The fiscal cliff budget deal reached by Congress at the beginning of 2013 was complex and confusing to many Wisconsin residents but its effects are important to know, as portions of the bill can directly impact your long-term estate planning.
In December 2010, Congress and President Obama reached an agreement on a piece of tax legislation called the Tax Relief, Unemployment Insurance Reauthorization, and Job Creation Act (“TRUIRJCA”). This law set the estate tax exemption at $5 million, with that amount indexed for inflation in 2012. The law expired at the end of 2012. As that expiration approached, the estate tax exemption was poised to decline sharply (to $1 million,) and potentially trigger a huge impact on estate planning.
To avert this, Congress passed the American Taxpayer Relief Act of 2012 (“ATRA”), which President Obama signed on January 2, 2013. The compromise permanently set the estate tax exemption at $5 million per individual and tied it to inflation. (The 2012 exemption is $5.12 million, with the 2013 exemption set at $5.25 million.) For those estate that exceed the exemption amount, the new law raises the top estate tax rate from 35% to 40%. Without the ATRA, the estate tax exemption would have tumbled to $1 million, and the maximum tax rate would have climbed to 55%.
The ATRA also made permanent a provision of the 2010 law that allows widows or widowers to apply the unused portion of their deceased spouses’ estate tax exemption to their own, meaning that the couple may be able transfer double the applicable exemption amount tax-free. This “portability” of the estate tax exemption is not automatic and requires proper planning to accomplish.
Although many may feel that a figure of $5 million or $10 million is too large a number to apply to them, consider that it can include savings, pensions, investments, art, jewelry, IRA accounts, 401(k) accounts, property and other items often passed down from one generation to another.
The federal statute averting the fiscal cliff also had a ripple effect on Wisconsin tax law, as well. Wisconsin has a state estate tax, but it is a “pick-up” tax, meaning that it is equivalent to the federal credit for state death taxes allowed under the federal estate tax. The fiscal cliff legislation made permanent the elimination of that federal credit, meaning that it essentially eliminated the Wisconsin estate tax permanently, unless the state legislature changes the protocol for calculating state estate taxes.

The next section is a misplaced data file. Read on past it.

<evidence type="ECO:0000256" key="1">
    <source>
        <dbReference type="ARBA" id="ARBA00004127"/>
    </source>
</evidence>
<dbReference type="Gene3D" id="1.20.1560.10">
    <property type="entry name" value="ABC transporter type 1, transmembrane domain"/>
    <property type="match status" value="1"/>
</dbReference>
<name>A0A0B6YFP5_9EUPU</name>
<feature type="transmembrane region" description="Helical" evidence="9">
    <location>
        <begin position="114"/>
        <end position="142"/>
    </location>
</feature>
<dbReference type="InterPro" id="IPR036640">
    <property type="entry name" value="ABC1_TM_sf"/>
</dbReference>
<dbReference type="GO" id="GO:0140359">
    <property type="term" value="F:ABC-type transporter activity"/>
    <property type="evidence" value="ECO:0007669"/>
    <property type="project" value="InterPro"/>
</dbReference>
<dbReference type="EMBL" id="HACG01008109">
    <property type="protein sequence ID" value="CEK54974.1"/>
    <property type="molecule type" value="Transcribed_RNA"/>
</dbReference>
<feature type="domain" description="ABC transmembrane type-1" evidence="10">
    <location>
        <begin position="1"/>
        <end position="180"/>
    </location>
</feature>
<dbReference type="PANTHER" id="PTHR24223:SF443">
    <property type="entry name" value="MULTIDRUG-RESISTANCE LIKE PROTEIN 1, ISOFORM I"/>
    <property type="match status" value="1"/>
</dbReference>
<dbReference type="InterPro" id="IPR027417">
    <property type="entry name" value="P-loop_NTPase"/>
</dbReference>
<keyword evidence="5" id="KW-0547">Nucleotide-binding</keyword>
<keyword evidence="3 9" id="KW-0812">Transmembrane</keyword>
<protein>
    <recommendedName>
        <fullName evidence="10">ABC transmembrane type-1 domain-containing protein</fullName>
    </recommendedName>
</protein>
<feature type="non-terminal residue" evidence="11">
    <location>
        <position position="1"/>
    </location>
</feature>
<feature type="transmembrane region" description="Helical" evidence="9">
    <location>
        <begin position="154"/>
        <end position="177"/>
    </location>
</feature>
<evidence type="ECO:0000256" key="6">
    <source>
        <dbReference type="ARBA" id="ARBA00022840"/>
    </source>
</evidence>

Here are a few other implications of the fiscal cliff budget deal:
- Income tax rates will remain lower for those individuals making under $400,000 and couples making under $450,000. For those earning over those amounts, the income tax rate will increase from 35% to 39.6%. Those dollar amount thresholds will be indexed for inflation beginning in 2014.
- Capital gains and dividends taxes will increase from 15% in 2012 to 20% for those individuals making over $400,000 or $450,000 for couples.
- The IRA charitable rollover was extended through 2013 by the fiscal cliff deal. This means that those individuals over the age of 70 1/2 can transfer up to $100,000 to charity of their choice, directly from their IRA assets.
Whether you have concerns about estate tax exemption portability, questions about other aspects of the new law’s impact on your existing estate plan, or you desire to have a consultation to discuss a plan that can help you meet your goals, you need to seek the advice of a Wisconsin lawyer who is skilled in all areas of probate and estate planning.
Daniel J. Krause is a Madison, Wisconsin lawyer with nearly 14 years experience. The Law Offices of Daniel J. Krause specializes in estate planning, trusts, wills and probate matters.
Please contact us online for a no-obligation initial estate planning consultation.
More Estate Tax Changes Could Follow Fiscal Cliff Deal, Forbes, Article by Hani Sarji, January 6, 2013